Another raw material that comes at a high price: Tantalum

Posted: April 15, 2011 in Natural Resources, Rights around the world
Tags: , ,
A high purity (99.999 %) tantalum single cryst...

Image via Wikipedia

As I blogged a while back, cocoa sourcing is a pretty sorry story. Nearly half the world’s cocoa beans come from Cote D’Ivoire. There are many child slaves put to work harvesting the cocoa that ends up in our Cadbury blocks and Snickers bars. Then the tax revenues have been propping up the election-stealing ex-President Laurent Gbagbo. It’s about as bad as it gets. Notwithstanding all this the situation continues because, mainly, the cocoa is not purchased directly from the harvesters but in commodity exchanges based in Europe. The confectionery companies throw their hands in the air and say We don’t *know* where any particular bag of cocoa comes from.

Funny that. Throw in a change of regulation and people miraculously find they are, after all, capable of tracking country of origin.

This is exactly what has happened recently with tantalum mining. Tantalum (a.k.a. coltan) is a small but necessary ingredient in electronic components. Scandalously, over one-third of the world’s supplies had been coming from illegal mining operations overseen by guerilla groups in the Democratic Republic of Congo. The used the revenue from sales of the material to purchase arms.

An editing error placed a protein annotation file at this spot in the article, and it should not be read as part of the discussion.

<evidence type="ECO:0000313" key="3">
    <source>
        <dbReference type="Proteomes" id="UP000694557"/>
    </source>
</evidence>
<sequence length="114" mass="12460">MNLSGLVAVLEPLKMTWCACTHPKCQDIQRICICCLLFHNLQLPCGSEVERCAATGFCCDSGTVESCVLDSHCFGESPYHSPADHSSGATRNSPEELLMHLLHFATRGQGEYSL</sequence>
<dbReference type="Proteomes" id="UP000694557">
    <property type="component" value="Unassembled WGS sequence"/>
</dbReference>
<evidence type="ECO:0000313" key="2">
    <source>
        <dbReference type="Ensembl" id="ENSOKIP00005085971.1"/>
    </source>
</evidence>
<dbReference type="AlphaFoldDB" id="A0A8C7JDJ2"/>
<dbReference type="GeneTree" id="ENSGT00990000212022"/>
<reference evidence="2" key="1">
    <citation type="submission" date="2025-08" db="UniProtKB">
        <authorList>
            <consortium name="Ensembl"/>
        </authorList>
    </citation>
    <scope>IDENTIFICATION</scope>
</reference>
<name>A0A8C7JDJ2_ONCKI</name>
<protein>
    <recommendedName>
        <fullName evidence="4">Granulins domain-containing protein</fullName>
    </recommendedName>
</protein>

Mid last year the United States Congress passed the Wall Street Reform and Consumer Protection Act. A clause was inserted requiring companies that supply tantalum, gold and a number of other precious metals not merely to assert that they do not source it from conflict zones but to actually audit and prove this.

Now … why is that so difficult for cocoa producers? It’s not. They just can’t be bothered unless they really have to.

This is the brilliant viral ad that goaded the legislators into action:


  1. […] prices of oil, wheat, corn, cocoa, copper, tin, oil, tantalum … you name it … are largely set on this exchange, along with the fates of millions of […]

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